An optimistic adventure set against the ugliness of modern warfare in Syria.


American for Sale


A CIA–trained family man must escape the clutches of Middle Eastern extremists in this sequel to Spy Mates (2013).

In Adelphi, Maryland, Bret and Chu-lin Lee are attending their daughter’s high school graduation. Rachel is the third of the Lees’ four children to leave the nest (their youngest being teenager Caleb), and the couple decide to take a trip before Bret’s teaching post at the University of Maryland resumes in September. Chu-lin convinces her husband to visit China to see her parents and 98-year-old grandmother. When they reach a stopover at the Chongqing Jiangbei International Airport en route to Beijing, Bret leaves the plane to buy some reading material and use the restroom. In the restroom, three Chinese men accost and kidnap Bret, hoping to sell a potentially valuable American. While Chu-lin eventually enlists the help of Julien Jasper Jones—Bret’s former boss with a “quasi-governmental” spy ring—a Pakistani named Aasim buys the college professor for $20,000. Bret travels via camel and car through Karachi and into Syria, where he changes hands once again, this time to the self-styled New Islamic Caliphate, or the Islamic State. In Raqqah, he’s tossed into a warehouse prison that’s “thick with acrid waste smells and sweaty unwashed body odors” as well as the occasional screams of prisoners. Luckily, the protagonist maintains his rugged wit despite beatings and the threat of a videotaped beheading. The narrative thread focusing on Bret proceeds in brisk tandem with Jones’ efforts to rescue him using numerous contacts and the latest satellite technology. Van Soye (The Renewables, 2014, etc.) illustrates the harsh realities of battling terror when readers are reminded that “the payment of ransom would encourage terrorists all over the world to kidnap more Americans.” Nevertheless, the plot delivers all-too-fortuitous alcoholic Muslims and beautiful freedom fighters, who help Bret escape danger and position himself as a key figure in halting the Syrian civil war. Still, this is a breezy read, regardless of its grim subject matter, and enjoyable whether or not a reader has read the previous installment.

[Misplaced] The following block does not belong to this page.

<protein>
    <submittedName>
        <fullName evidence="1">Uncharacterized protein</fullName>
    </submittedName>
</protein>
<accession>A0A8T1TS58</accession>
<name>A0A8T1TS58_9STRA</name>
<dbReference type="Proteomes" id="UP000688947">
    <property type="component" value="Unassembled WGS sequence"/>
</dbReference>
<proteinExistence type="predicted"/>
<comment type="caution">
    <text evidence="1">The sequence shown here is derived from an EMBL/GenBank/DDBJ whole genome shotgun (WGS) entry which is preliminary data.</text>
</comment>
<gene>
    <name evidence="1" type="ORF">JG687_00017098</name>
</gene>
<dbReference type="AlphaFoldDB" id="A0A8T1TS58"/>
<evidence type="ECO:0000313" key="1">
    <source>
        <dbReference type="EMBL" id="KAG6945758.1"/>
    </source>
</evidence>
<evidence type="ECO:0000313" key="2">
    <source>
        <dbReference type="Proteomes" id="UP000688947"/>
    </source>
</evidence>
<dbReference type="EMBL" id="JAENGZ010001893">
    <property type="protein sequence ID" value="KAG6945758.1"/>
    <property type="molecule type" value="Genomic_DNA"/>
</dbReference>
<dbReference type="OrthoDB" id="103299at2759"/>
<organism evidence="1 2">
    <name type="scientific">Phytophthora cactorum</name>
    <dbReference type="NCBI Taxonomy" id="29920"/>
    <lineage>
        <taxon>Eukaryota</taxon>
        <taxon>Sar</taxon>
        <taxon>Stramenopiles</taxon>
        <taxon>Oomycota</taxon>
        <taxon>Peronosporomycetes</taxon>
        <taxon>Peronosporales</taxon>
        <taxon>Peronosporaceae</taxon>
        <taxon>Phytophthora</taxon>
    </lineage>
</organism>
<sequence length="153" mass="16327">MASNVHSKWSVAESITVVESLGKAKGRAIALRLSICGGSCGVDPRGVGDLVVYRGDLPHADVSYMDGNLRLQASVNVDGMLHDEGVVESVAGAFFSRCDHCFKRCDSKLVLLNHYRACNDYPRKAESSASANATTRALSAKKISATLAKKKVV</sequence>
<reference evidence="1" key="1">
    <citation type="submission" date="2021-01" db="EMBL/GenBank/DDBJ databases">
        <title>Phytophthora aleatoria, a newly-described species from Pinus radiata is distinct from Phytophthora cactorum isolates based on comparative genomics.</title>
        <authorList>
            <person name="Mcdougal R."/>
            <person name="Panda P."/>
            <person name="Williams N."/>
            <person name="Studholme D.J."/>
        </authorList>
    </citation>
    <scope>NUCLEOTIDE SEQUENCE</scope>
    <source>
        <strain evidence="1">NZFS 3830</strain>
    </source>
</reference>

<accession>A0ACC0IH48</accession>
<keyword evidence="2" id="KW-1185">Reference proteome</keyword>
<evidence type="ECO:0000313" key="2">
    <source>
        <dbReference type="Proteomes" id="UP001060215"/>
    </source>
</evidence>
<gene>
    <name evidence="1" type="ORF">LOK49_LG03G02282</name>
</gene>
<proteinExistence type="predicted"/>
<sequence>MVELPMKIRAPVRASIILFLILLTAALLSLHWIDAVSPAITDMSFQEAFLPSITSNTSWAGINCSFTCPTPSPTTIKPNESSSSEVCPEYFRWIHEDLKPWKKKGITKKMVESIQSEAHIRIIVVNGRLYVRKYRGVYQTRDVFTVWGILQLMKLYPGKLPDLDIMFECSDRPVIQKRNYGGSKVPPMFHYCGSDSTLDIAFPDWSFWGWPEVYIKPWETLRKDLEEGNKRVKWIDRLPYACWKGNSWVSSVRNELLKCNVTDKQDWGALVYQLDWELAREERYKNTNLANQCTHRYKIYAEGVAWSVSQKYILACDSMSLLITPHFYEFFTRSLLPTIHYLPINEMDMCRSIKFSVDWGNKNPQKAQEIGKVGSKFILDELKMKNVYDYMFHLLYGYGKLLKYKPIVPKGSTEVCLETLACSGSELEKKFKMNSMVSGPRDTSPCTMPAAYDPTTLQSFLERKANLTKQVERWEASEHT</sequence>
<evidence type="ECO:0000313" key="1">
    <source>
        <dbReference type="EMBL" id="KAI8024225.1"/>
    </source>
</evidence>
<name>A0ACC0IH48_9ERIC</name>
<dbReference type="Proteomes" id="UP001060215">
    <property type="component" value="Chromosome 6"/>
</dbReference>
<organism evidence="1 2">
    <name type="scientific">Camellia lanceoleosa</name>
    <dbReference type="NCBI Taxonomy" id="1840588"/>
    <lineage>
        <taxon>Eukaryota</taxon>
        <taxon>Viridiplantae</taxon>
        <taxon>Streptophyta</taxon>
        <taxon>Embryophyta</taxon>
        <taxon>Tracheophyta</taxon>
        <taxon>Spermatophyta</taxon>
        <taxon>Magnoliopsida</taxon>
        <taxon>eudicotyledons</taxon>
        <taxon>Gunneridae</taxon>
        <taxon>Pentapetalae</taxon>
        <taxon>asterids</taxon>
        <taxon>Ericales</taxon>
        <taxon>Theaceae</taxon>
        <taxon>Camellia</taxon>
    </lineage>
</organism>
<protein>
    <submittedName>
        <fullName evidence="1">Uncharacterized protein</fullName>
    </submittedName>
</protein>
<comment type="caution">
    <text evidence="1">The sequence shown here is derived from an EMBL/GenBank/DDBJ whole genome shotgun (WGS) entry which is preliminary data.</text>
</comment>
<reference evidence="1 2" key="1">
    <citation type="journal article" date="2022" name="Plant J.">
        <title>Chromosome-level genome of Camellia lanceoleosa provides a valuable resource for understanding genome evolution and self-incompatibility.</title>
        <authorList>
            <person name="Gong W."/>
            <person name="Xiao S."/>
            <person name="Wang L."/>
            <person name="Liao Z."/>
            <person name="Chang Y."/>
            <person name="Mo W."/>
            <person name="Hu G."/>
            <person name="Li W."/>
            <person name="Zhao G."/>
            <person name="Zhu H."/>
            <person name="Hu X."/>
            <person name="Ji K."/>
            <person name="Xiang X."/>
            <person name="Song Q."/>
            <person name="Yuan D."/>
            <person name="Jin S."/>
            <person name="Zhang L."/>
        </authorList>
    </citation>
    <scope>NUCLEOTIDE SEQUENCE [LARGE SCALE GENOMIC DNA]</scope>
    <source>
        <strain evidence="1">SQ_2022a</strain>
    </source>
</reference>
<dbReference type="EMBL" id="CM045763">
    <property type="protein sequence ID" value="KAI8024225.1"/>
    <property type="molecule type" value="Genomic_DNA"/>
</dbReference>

An optimistic adventure set against the ugliness of modern warfare in Syria.

Pub Date: May 26, 2016

ISBN: 978-1-5302-0938-5

Page Count: 252

Publisher: CreateSpace

Review Posted Online: June 8, 2016

Kirkus Reviews Issue: Aug. 15, 2016

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Amateurish, with a twist savvy readers will see coming from a mile away.


A woman accused of shooting her husband six times in the face refuses to speak.